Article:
At least in strictly literary terms, Wright’s novel christened the 1940s decade. A book of the Month Club selection, Native Son made Wright the first African American writer to receive both critical acclaim and commercial success simultaneously. After him, other black writers began to be noticed.
Wright is credited with having set the stage for these successes and creating publishing opportunities for many black writers.
Native Son greatly transformed American culture and African American letters of the post-World War II era. Wright, along with Alain Locke and others, set a tone that black writers should no longer care for or serve their white audience. Their work should be focused on true self-expression for their own people about their own issues.
Wright used ingredients from Marxism, social protest, urban and secular ideas. Native Son shaped a radically new agenda and established for African American writing a new center of gravity, one that documented the gritty realities of urban living for black Americans filtered through the lenses of urban sociology and the conventions of naturalism.
Wright began investigating the Chicago School of Urban Sociology, especially its theories about juvenile delinquency and the urban environment. What forces and powers were at play in the social environment? He used his character of Bigger Thomas to show how the environment affects the mind, body, and spirit and this technique was seen as a form of social protest.
Social protest writing did not begin with Wright; it was there in the fugitive slave narrative, the abolitionist orator, poets, essays, pamphlets, letters, and in the novels of racial uplift. With the emergence of Richard Wright, black art and social protest were one and the same. Protest not only blended optimally with the aesthetics of naturalism and the reportorial practices of journalism and urban sociology but worked organically with a range of cultural activity–including grassroots organizing–underpinning a self-styled radical literary and intellectual movement.
Other writers have been associated with the Wright style. William Attaway’s Blood on the Forge, Chester Himes’s The Lonely Crusade and If He Hollers Let Him Go, Ann Petry’s The Street.

Ellison and Black Modernist Fiction
There was a burgeoning vision of integration as a social ideal that called for minimizing emphatically racial subject matter with an “integrationist” temper. There was a call for “non-Negro” or nonracial subject matter, especially in the novel. Black characters and black urban setting seemed no longer central. For most critics, though, the turn from urban realism had less to do with integrationist ideals than with the exhaustion of the mode itself.
It took the success of Invisible Man to further liberate those African American writers already chafing under the narrative straitjacket of realism and naturalism and thus breaking free of the pressures to protest injustice. Invisible Man had an experimental attitude and a commitment to social responsibility. It was the novel as artistic form and not primarily concerned with injustice, but with art.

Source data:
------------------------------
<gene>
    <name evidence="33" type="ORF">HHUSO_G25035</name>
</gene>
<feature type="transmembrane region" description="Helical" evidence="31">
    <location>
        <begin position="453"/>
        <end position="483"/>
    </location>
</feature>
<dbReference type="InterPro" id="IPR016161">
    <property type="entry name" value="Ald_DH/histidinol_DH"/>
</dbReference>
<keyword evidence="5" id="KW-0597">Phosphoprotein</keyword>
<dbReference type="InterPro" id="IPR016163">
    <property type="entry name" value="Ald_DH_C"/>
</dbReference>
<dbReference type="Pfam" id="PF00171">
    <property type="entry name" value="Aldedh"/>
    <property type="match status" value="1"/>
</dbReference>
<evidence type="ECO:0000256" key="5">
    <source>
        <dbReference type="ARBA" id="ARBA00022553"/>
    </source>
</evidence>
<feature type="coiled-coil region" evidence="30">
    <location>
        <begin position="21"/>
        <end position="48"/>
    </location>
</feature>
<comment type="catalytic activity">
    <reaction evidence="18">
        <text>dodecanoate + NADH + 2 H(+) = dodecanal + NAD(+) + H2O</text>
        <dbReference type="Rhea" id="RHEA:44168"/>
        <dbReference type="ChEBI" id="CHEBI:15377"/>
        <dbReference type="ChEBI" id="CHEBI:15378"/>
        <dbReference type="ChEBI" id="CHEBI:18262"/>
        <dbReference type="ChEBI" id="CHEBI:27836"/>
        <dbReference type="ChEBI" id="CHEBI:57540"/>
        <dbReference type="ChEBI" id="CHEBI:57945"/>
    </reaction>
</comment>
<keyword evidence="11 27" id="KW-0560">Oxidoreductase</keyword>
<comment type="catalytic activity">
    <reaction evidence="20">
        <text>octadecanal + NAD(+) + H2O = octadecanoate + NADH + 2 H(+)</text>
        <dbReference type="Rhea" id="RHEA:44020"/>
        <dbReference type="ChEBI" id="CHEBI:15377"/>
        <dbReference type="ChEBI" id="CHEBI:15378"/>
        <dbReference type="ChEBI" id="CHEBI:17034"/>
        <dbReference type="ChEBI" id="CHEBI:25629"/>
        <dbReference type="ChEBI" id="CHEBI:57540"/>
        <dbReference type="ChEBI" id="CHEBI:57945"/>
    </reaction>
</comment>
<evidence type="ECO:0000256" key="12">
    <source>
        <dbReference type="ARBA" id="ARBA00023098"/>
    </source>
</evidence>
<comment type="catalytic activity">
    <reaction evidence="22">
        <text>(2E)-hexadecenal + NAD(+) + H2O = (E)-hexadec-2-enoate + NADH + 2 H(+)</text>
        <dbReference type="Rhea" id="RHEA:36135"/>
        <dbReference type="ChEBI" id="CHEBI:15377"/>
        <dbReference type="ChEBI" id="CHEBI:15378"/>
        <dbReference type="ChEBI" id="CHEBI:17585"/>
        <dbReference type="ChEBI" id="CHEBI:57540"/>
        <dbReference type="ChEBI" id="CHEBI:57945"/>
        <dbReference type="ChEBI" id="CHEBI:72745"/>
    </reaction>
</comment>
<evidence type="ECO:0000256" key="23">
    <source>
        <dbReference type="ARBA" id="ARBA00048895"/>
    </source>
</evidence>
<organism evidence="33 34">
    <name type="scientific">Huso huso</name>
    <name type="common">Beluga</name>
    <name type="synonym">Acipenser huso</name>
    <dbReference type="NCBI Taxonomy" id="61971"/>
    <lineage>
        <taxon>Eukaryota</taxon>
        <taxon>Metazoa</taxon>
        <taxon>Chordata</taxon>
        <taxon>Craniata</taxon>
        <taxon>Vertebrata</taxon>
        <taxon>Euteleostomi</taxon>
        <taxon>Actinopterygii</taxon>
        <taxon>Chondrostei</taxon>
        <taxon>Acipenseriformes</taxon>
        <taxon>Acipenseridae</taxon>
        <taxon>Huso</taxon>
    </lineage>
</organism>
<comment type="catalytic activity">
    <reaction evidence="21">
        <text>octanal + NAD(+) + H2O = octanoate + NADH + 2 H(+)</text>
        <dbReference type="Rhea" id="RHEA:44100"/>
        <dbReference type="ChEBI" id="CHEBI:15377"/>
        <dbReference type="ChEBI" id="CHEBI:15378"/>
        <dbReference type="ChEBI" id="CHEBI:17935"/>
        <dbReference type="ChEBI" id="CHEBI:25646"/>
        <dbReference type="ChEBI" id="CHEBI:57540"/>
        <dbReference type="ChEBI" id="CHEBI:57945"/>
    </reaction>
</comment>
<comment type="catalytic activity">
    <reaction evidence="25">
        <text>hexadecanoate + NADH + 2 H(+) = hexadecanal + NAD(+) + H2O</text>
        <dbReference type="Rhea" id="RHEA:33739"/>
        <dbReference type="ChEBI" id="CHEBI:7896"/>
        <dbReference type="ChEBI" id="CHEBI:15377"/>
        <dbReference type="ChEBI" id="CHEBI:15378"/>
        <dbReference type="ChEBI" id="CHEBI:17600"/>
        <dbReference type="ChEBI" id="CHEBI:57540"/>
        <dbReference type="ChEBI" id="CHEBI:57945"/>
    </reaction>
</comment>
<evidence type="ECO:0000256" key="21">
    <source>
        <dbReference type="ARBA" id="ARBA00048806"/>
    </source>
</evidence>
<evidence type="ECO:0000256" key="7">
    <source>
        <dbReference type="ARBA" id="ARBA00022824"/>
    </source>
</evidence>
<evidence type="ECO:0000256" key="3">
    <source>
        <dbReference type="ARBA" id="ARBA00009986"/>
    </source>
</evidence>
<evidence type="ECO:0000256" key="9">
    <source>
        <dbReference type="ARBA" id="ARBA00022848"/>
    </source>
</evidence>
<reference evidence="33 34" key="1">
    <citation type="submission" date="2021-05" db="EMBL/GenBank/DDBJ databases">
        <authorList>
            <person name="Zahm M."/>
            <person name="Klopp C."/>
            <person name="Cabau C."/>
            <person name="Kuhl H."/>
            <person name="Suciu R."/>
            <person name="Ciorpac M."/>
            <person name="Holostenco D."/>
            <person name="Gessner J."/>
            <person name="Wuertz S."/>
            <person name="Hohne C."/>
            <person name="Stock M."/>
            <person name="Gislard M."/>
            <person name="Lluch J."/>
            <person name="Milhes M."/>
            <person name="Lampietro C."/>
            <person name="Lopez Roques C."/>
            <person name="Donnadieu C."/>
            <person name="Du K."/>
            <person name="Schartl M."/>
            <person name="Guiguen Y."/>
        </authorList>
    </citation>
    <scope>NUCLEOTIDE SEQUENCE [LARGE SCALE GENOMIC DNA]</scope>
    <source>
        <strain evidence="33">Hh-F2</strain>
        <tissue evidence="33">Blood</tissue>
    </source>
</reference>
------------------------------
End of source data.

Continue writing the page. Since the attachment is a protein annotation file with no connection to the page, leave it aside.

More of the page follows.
Modernism was being explored before Ellison. There was much debate over his work.
Centering the plots of African American literary history, from 1940 to 1960, on the Wright-Baldwin-Ellison controversy and the paradigm of protest writing has resulted in a brotherhood narrative, which marginalizes women. Women writers were largely ignored.

Poetry
The poetry published between 1940 and 1960 challenges the debates about social protest. There were stanzaic forms and word collages, folk ballads, etc.
A confluence of poetic forms. Gwendolyn Brooks’s “folksy narrative” and conventions of Italian and English sonnet forms. Realism and naturalism. Global realities of war and the spreading shadow of fascism.
Extensive experimentation. The lyric, ballad, and sonnet.
Brooks’s studied attention to form and technical craftsmanship links her with melvin Tolson and Robert Hayden. The three are frequently grouped together as highly technical poets in the tradition of modern experimentalists.
Paragraphs on Melvin B. Tolson, WWII poetry and movement into the Black Arts Movement.

Drama
Lorraine Hansberry’s A Raisin in the Sun began the longest run on Broadway of any drama written by a black American up to that time, but throughout the 1930s and 1940s, blacks had demonstrated a talent for drama as theatergoers and ensuring sizable financial returns. The establishment of the American Negro Theater (ANT) in 1940 was a milestone in African American theater history.
A Raisin in the Sun won the New York Drama Critics Award and anticipated many of the defining concerns of a soon-to-be black arts movement, which exploded in the 1960s. It took on a pan-Africanist, anticolonialist agenda.
In 1957 writers and intellectuals sought to establish the intricate connections between anti-colonialism and the movements for black civil rights for social and economic justice.

Prophets of a New Day
Malcolm X, the “fire prophet,” and one of the writers who would force social revolution “by any means necessary.” Amiri Baraka (LeRoi Jones), whose signature poem, “Black Art, from his volume Black Magic Poetry, set much of the pace, form, and violent tone of the “new” black literature of the 1960s. Baraka’s had a desire for “killing poems” and “words as weapons” for art in the service of a struggle for human liberation.